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BYU football: 5 things we know so far

Cougars 'feel ready' following fun but injury filled fall camp

PROVO — It's been a little more than two weeks since BYU opened fall camp, and there are a little less than two weeks before it squares off against national power Oklahoma in Arlington, Texas.

"I feel ready," quarterback Max Hall said after the completion of Saturday's scrimmage at LaVell Edwards Stadium. "I actually told that to the team before we broke up. I said, 'Guys, we've got two weeks. Let's prepare like crazy, get ready and let's go down there and fight.' I think we have a good chance."

The Cougars debuted at No. 20 in the preseason Associated Press poll, which was released Saturday. The Sooners, who fell in last year's national championship game to Florida, checked in at No. 3.

"I like our team. I think they're confident," coach Bronco Mendenhall told reporters. "I think they're progressing, with some questions, like there always are at fall camp."

Unfortunately for the Cougars, the spate of injuries has been the story of camp, especially at positions where they can ill afford them — on the offensive line and in the defensive secondary.

While questions remain at those positions, as fall camp nears its end, there are at least five things that we've learned so far about the 2009 Cougars ...

1. Football is fun again.

A year ago, BYU was a team with a target on its back. It was anointed as the BCS-buster of 2008, and the Cougars' "Quest for Perfection" slogan put a lot of pressure on them.

With expectations so high, football became a drudgery to the players and coaches.

During fall camp, BYU isn't carrying the weight of the BCS hopes on its shoulders.

"We have a team that likes to work and likes to compete," Mendenhall said. "We're all hungrier and more anxious to play. That's a good thing. At the end of last season, I didn't think we were eager to play. It was an endurance test. This is a lot more fun."

Defensive lineman Jan Jorgensen agreed, saying there's a marked difference in the approach this season. "Last year, it was like going to the office, getting a day of work in. We forgot that we're playing a game."

2. Manase Tonga is back and will help the BYU offense.

The senior fullback returned to the Cougars on Friday. He sat out last season after being ruled academically ineligible.

What Tonga offers the BYU offense is difficult to overstate.

"It was an interesting dynamic (Friday) when he was on the practice field," Mendenhall said. "All of the sudden, uncertain players were more certain. Players that maybe didn't have as much contact-courage became a little bolder. It's just an amazing thing to have the presence of an experienced player out there. I'm talking about on the field only. It was noticeable to me."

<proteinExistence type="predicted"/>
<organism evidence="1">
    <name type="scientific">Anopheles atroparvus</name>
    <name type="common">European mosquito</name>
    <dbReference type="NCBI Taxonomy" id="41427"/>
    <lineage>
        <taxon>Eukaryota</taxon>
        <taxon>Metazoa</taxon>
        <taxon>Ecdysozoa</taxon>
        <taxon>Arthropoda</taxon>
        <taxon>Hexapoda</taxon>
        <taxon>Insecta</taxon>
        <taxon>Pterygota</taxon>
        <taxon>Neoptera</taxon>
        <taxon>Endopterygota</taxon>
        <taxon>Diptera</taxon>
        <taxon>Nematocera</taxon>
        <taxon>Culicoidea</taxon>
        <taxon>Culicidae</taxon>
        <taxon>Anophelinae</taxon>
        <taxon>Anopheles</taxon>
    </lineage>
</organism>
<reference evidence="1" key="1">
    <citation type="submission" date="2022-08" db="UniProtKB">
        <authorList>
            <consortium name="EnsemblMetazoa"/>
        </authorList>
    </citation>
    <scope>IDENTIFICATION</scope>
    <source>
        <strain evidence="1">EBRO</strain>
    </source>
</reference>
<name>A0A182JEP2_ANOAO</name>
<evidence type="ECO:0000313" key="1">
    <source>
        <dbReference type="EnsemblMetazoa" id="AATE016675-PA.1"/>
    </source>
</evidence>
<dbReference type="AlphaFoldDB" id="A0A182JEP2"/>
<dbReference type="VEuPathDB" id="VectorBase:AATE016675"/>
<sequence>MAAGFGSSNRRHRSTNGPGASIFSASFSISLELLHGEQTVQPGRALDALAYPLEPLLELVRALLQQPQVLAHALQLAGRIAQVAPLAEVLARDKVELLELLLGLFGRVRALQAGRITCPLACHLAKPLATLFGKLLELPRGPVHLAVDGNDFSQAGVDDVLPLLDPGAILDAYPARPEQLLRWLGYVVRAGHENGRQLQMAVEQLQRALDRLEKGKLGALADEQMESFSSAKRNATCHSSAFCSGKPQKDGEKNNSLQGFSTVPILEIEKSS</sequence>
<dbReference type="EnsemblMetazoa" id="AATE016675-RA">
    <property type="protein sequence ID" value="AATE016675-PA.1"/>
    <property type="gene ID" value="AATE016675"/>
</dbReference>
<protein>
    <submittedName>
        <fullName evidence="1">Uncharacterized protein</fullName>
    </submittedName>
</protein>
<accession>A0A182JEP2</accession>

The importance of Tonga's return heightens, considering that the Cougars are breaking in a new offensive line. With Tonga, Harvey Unga and J.J. DiLuigi in the backfield, Hall has three backs he can rely on this season.

3. McKay Jacobson is a play-maker.

Jacobson was impressive as a freshman for the Cougars in 2006 and hasn't appeared to miss a beat after returning from his LDS mission last January. During BYU's annual trek up "Y" Mountain on the morning of the first day of fall camp, Jacobson was the first one to arrive.

"The kid is fast. He's got some wheels. I'm not going to be afraid to throw it up to him a couple of times," Hall said. "He's also really good coming out of his breaks. So it's going to be really hard to guard McKay one-on-one."

Though he missed spring drills due to a hamstring injury, Jacobson has made numerous big plays during fall camp, providing Hall with a deep threat.

Jacobson also will be the Cougars' primary kick returner.

4. The offense seems set on spreading the ball around.

A year ago, Hall frequently looked for Austin Collie, and as a result, Collie became the all-time leading receiver in school history and the nation's leader in receiving.

Collie departed to the NFL, and Hall said he will more fully utilize his offensive weapons in 2009. Hall has Jacobson, tight ends Dennis Pitta and Andrew George, and wide receivers O'Neill Chambers and Luke Ashworth, among others.

"That's what's going to make us good. I've got a lot of guys I'm going to throw to," Hall said. "The other day, I went 5-for-5 for a touchdown, to five different receivers. If I can spread the ball around like that, we'll be pretty good."

The way he has been playing and conducting himself during fall camp, Hall is looking every bit like a senior quarterback poised for a huge year.

5. BYU's defensive line should be fine.

During the summer, it looked as though the D-line could be in trouble as Ian Dulan and Russell Tialavea decided to serve LDS missions.

Dulan has left, but Tialavea, a veteran nose tackle, pushed back his mission call by one month so he can play in 2009. That's been a big boost for the defense.

He joins other returning starters, Jorgensen and Brett Denney. Romney Fuga returned from his mission this summer and will back up Tialavea while defensive end Matt Putnam will also contribute. Vic So'oto was moved from linebacker to the defensive line and has thrived at that position.

"All of the sudden, the defensive line is looking deeper than maybe what it's been in terms of the number of players that can rotate in," Mendenhall said. With a bevy of inexperienced cornerbacks, putting pressure on opposing quarterbacks will be crucial.